Von der Leyen urges EU to ‘discuss’ mandatory vaccinations

The President of the European Commission has called for a debate on compulsory vaccination in Europe as evolving dynamics in several member states put pressure on organizations to accept the injection.

Ursula von der Leyen told reporters in Brussels that she believes it is appropriate to “discuss” the issue given how many people remain unvaccinated against Covid-19 in the union – even though she He stressed that such rules are entirely a decision for member states. .

Her words come as Germany’s political leaders are set to meet on Thursday to discuss advancing the immunization mandate as they seek to boost coverage. Negotiations have become more urgent due to the spread of Coronavirus variant Omicron, was identified last week.

“It is understandable and appropriate to lead this discussion, how we can encourage and potentially think about compulsory vaccination within the EU,” von der Leyen said on Wednesday. “This needs discussion – this needs a common approach.”

Von der Leyen said she is concerned about low vaccination rates. According to figures compiled by Our World in Data and the Financial Times, around 147 million people in the EU are not fully vaccinated. The president said she would never have imagined that so many people would refuse a “life-saving vaccine” despite the pandemic raging around the world.

The President emphasized that she is expressing her personal views, rather than proposing a new EU policy. Her intervention comes as appetite increases in some member states to increase pressure on the unvaccinated even before new cases of the variant are reported in Europe.

Olaf Scholz, Germany’s incoming chancellor, said this week he wanted Mandatory use of Covid-19 vaccine immediately after February or March. He will meet incumbent Chancellor Angela Merkel and representatives of Germany’s states on Thursday to discuss the vaccination mandate that needs to pass the country’s legislature.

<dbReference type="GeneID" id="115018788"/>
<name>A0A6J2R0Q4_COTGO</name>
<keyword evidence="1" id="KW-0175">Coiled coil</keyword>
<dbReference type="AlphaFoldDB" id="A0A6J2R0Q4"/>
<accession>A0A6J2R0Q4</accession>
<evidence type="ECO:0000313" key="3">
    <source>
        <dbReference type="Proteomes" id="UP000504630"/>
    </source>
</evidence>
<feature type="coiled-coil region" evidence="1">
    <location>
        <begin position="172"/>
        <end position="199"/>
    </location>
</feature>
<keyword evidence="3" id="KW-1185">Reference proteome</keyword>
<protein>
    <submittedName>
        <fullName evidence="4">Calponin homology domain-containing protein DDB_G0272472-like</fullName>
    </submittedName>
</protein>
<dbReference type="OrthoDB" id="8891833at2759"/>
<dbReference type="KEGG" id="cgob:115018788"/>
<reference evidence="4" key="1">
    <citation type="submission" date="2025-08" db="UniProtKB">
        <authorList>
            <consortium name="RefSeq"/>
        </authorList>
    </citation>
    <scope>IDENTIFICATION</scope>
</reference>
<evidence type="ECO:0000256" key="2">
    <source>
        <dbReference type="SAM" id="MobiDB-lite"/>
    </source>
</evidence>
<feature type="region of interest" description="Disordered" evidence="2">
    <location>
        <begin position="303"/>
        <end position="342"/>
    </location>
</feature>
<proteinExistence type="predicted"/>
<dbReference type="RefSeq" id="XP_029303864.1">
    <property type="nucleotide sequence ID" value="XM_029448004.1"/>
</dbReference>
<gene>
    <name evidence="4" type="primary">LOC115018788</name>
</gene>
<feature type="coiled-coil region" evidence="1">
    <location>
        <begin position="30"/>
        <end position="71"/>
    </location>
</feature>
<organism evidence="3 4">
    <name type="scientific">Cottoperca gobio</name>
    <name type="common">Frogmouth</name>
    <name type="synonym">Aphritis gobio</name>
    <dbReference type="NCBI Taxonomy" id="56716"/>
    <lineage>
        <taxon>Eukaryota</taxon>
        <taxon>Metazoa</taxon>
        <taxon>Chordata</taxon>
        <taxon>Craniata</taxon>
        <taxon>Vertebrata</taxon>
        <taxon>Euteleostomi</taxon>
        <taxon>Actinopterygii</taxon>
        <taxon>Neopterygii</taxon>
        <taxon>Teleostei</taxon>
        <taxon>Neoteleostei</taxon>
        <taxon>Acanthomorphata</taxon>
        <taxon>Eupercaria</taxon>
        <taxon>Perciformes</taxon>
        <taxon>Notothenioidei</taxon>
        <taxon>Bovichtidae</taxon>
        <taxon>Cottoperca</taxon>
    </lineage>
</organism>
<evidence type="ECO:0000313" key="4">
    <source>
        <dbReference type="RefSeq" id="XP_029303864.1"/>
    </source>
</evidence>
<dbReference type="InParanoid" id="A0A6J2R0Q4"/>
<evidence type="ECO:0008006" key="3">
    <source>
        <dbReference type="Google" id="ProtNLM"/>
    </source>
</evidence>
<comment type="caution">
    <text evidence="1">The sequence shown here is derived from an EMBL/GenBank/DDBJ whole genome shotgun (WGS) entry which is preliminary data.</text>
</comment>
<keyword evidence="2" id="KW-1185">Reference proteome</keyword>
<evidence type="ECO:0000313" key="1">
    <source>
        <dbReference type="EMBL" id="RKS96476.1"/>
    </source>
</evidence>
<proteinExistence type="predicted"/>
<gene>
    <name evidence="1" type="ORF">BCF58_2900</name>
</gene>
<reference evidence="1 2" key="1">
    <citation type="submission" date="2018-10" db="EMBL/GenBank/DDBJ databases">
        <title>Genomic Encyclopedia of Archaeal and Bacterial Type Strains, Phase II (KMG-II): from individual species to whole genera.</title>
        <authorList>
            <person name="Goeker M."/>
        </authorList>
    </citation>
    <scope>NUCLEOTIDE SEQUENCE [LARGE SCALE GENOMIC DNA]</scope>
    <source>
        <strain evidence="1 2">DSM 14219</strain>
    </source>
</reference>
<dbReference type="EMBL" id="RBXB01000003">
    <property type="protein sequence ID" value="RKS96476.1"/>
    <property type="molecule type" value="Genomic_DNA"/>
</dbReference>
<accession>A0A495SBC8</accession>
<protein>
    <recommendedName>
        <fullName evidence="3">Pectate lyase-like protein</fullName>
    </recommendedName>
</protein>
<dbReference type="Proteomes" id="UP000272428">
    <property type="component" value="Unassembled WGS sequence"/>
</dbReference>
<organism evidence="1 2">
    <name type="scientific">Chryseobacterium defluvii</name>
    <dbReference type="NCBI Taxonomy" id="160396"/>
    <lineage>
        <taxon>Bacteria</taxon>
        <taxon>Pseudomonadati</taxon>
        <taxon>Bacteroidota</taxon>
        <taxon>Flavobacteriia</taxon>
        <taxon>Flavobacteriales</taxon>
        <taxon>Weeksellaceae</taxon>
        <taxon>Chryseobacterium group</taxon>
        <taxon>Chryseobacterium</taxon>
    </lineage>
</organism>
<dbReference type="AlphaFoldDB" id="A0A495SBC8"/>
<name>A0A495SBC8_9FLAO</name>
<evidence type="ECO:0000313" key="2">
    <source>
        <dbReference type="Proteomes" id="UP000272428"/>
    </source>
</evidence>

Last month, Austria became the first country on the continent to decide that Covid-19 vaccination will become mandatory for its population. The measure announced by Prime Minister Alexander Schallenberg is a response to low vaccination rates and increased production.

Health workers protest mass layoffs of unvaccinated staff in Athens
Health workers protest the mass layoffs of unvaccinated staff in central Athens © Louisa Gouliamaki / AFP / Getty

From mid-January, Greece will impose a €100 monthly fine on people over 60 who refuse to get vaccinated, while other countries have insisted on vaccines for healthcare workers and those working. in long-term care facilities.

However, the measures vary widely among Member States, and the concept of the risk of mandatory vaccination provoke backlash in countries where there are extensive puncture resistance.

In Slovakia, the government has given away a €500 hospitality voucher to vaccinated elderly people as it seeks to raise one of the EU’s lowest vaccination rates.

One EU diplomat said: “Not everyone is happy with her being involved in this as this is the capacity of a member state.” “Given how sensitive this topic is in some member states, it’s unclear if her intervention would be of any help.”

Referring to the Omicron variant, von der Leyen said it was necessary to “hope for the best and prepare for the worst” as scientists develop their analysis of the threat posed, with results expected after two to three weeks.

If it becomes clear that Existing vaccines don’t work so well For the new variant, the EU has taken precautions, she said, pointing to the terms in the bloc’s contracts with pharmaceutical manufacturers that allow for updated versions of the vaccine.

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